Second, if renewable energy is more efficient due to effective storage, there will be less need to ensure that conventional generation capacity is available as backup.  Fewer conventional power plants will need to be built and transmission capacity might be reduced if large electricity imports were not necessary to meet the demands of a high-renewable region — if renewable production were not producing at capacity.

Third, energy storage can be used to make the grid more efficient and optimize transmission and distribution capacity.  This gets complicated, but the easiest way to explain it is that if the inputs into the grid are predictable, it’s a lot easier and economic to manage.  In that way, the grid and storage becomes a lot like our own financial budget — when we know what’s coming in, it’s a lot easier to manage what goes out.

If energy storage is truly the Holy Grail, where are the speeches demanding that we triple our capacity by 2020 or that the United States will become the energy storage technology center for the world?  You don’t hear those speeches, because energy storage is pretty dull stuff and certainly neither sexy nor photogenic, but if we were to solve the problem, storage would indeed be the Holy Grail … which brings us back to the Manhattan Project.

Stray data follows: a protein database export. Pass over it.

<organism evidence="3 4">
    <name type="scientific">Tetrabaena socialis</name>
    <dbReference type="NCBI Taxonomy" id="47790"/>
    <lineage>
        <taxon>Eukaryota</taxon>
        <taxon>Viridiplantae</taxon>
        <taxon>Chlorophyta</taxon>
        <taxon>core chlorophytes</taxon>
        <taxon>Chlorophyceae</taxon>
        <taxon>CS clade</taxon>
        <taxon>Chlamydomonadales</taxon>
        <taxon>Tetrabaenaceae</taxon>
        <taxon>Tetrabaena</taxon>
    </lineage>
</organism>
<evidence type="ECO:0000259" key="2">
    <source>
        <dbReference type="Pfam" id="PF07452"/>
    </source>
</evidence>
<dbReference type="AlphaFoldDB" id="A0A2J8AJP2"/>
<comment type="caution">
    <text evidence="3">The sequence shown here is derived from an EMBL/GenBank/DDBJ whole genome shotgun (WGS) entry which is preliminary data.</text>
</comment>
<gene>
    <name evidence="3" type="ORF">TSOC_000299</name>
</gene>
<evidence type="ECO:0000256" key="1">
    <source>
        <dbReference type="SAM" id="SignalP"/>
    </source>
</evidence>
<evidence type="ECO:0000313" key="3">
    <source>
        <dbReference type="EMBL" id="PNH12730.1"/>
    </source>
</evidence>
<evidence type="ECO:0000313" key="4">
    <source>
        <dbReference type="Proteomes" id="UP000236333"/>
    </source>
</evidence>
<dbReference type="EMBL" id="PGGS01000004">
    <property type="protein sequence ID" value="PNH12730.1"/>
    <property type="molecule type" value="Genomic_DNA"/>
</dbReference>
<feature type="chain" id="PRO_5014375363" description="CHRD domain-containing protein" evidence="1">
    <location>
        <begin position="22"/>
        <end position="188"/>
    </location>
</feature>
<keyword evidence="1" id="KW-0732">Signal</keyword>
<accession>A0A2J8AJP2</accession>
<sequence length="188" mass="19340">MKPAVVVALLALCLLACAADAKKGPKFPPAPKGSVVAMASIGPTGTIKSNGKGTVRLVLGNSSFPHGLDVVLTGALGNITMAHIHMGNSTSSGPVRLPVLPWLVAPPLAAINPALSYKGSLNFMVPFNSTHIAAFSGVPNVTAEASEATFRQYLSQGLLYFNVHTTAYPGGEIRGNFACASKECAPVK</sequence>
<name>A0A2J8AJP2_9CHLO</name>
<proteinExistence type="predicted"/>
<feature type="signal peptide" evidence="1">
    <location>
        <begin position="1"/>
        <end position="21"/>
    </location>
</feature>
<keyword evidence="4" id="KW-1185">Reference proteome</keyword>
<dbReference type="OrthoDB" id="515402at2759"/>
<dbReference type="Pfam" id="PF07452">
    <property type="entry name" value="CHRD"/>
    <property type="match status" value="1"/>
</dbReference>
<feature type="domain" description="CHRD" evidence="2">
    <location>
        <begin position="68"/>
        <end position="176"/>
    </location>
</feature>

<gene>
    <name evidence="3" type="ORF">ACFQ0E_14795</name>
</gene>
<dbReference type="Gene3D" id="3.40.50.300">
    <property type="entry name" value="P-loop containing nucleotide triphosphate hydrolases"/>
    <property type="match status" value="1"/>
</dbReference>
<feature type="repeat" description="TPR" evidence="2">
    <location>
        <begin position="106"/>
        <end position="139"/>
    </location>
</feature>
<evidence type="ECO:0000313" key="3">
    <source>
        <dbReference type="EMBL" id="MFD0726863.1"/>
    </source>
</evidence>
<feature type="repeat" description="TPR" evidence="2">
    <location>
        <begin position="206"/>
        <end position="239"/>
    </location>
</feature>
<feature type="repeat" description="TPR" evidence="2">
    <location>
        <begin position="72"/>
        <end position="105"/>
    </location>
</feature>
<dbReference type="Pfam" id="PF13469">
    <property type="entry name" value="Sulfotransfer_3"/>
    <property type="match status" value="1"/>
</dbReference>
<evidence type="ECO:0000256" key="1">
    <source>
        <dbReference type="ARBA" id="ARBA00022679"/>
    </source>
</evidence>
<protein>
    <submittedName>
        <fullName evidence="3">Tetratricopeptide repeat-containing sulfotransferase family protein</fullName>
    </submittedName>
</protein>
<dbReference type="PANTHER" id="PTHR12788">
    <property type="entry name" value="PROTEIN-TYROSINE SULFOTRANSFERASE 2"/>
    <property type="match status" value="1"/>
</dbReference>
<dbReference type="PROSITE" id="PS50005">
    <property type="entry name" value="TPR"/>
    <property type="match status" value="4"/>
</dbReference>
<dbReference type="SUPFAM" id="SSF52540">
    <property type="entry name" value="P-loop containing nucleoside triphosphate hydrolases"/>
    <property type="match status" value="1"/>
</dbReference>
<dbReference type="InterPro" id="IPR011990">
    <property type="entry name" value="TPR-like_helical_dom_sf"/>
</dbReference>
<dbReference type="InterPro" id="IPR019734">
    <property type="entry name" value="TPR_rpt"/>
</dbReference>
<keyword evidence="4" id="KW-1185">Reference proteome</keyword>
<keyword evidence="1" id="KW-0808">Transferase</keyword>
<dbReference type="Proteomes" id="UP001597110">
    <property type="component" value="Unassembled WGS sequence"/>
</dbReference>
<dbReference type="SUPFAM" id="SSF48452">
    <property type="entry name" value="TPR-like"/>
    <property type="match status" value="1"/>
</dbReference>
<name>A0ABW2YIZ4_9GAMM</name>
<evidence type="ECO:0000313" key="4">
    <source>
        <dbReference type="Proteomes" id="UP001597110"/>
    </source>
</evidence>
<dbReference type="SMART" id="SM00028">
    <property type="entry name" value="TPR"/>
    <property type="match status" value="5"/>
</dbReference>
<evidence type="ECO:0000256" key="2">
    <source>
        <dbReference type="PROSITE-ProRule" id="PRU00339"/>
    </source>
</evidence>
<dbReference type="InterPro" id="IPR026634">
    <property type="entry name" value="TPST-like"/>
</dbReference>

To the baby boom generation the Manhattan Project is well known, but to those lucky enough to be younger, it’s a little more obscure and even ancient history.  The Manhattan Project had its start in 1939 when Albert Einstein wrote to President Roosevelt warning him that the Germans were likely developing a nuclear weapon — with great destructive power — and the United States should counter the German effort with its own initiative.  President Roosevelt accepted this challenge and committed the government to this endeavor and by 1942 the Manhattan Project was well underway.  The Project culminated with the successful test of the first nuclear weapon in July 1945, and, following the bombs dropped on Hiroshima and Nagasaki in August 1945, the end of World War II.  Over 125,000 scientists and staff at least 30 sites around the country had fathered this technology and spend $22 billion in today’s dollars.  Solutions were found to problems thought not solvable.

Consequently, The Manhattan Project is symbolic of what can be accomplished with an all-out effort and many, including Bill Gates, have called for a “Manhattan Project” in renewable energy, regardless of the cost or risk.  This seems a worthy idea, but wouldn’t it make more sense to first solve the “critical-path” issue of energy storage?  Otherwise, what are we going to do with all that renewable energy?

Rick Phelps is Executive Director of the High Sierra Energy Foundation.  The views expressed in this column are those of the author and not necessarily those of his employer.

Rick Phelps Page  PAGE 1 of  NUMPAGES 1 DATE \@ “M/d/yy” 10/15/14

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Trouble
Trouble
7 years ago

I would like to suggest we us all our present and future politicians as fuel .

John Barton